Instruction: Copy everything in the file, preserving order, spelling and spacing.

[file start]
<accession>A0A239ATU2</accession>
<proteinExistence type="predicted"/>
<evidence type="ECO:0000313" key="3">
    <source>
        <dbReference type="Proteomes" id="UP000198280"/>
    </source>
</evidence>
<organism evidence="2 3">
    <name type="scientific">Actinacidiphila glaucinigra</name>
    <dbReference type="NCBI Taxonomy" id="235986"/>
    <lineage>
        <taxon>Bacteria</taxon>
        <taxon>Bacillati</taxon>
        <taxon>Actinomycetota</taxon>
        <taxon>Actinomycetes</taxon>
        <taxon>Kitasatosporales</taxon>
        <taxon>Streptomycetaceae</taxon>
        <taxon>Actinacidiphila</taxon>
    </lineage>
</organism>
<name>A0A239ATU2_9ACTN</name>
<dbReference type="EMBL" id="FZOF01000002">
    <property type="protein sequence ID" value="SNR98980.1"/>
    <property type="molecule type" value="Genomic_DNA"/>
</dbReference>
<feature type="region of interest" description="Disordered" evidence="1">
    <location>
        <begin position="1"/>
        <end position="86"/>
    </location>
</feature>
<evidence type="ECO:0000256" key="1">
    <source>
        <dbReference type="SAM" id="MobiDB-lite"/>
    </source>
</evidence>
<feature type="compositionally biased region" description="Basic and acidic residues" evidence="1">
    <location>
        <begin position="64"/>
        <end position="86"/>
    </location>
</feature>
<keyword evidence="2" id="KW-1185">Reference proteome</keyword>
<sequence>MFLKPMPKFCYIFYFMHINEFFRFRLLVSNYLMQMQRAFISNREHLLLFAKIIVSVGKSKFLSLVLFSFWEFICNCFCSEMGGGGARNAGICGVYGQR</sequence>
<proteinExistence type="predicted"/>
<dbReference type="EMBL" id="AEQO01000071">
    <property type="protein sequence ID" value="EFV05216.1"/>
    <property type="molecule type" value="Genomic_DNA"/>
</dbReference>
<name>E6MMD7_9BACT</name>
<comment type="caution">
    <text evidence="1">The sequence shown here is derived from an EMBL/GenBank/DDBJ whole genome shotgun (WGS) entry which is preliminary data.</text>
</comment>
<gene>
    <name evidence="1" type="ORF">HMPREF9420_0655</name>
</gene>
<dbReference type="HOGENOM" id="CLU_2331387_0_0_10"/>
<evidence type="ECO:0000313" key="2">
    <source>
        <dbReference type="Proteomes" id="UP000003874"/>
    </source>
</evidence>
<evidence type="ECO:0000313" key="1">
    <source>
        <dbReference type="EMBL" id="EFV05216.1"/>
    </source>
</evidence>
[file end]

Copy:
<accession>A0A239ATU2</accession>
<proteinExistence type="predicted"/>
<evidence type="ECO:0000313" key="3">
    <source>
        <dbReference type="Proteomes" id="UP000198280"/>
    </source>
</evidence>
<organism evidence="2 3">
    <name type="scientific">Actinacidiphila glaucinigra</name>
    <dbReference type="NCBI Taxonomy" id="235986"/>
    <lineage>
        <taxon>Bacteria</taxon>
        <taxon>Bacillati</taxon>
        <taxon>Actinomycetota</taxon>
        <taxon>Actinomycetes</taxon>
        <taxon>Kitasatosporales</taxon>
        <taxon>Streptomycetaceae</taxon>
        <taxon>Actinacidiphila</taxon>
    </lineage>
</organism>
<name>A0A239ATU2_9ACTN</name>
<dbReference type="EMBL" id="FZOF01000002">
    <property type="protein sequence ID" value="SNR98980.1"/>
    <property type="molecule type" value="Genomic_DNA"/>
</dbReference>
<feature type="region of interest" description="Disordered" evidence="1">
    <location>
        <begin position="1"/>
        <end position="86"/>
    </location>
</feature>
<evidence type="ECO:0000256" key="1">
    <source>
        <dbReference type="SAM" id="MobiDB-lite"/>
    </source>
</evidence>
<feature type="compositionally biased region" description="Basic and acidic residues" evidence="1">
    <location>
        <begin position="64"/>
        <end position="86"/>
    </location>
</feature>
<keyword evidence="2" id="KW-1185">Reference proteome</keyword>
<sequence>MFLKPMPKFCYIFYFMHINEFFRFRLLVSNYLMQMQRAFISNREHLLLFAKIIVSVGKSKFLSLVLFSFWEFICNCFCSEMGGGGARNAGICGVYGQR</sequence>
<proteinExistence type="predicted"/>
<dbReference type="EMBL" id="AEQO01000071">
    <property type="protein sequence ID" value="EFV05216.1"/>
    <property type="molecule type" value="Genomic_DNA"/>
</dbReference>
<name>E6MMD7_9BACT</name>
<comment type="caution">
    <text evidence="1">The sequence shown here is derived from an EMBL/GenBank/DDBJ whole genome shotgun (WGS) entry which is preliminary data.</text>
</comment>
<gene>
    <name evidence="1" type="ORF">HMPREF9420_0655</name>
</gene>
<dbReference type="HOGENOM" id="CLU_2331387_0_0_10"/>
<evidence type="ECO:0000313" key="2">
    <source>
        <dbReference type="Proteomes" id="UP000003874"/>
    </source>
</evidence>
<evidence type="ECO:0000313" key="1">
    <source>
        <dbReference type="EMBL" id="EFV05216.1"/>
    </source>
</evidence>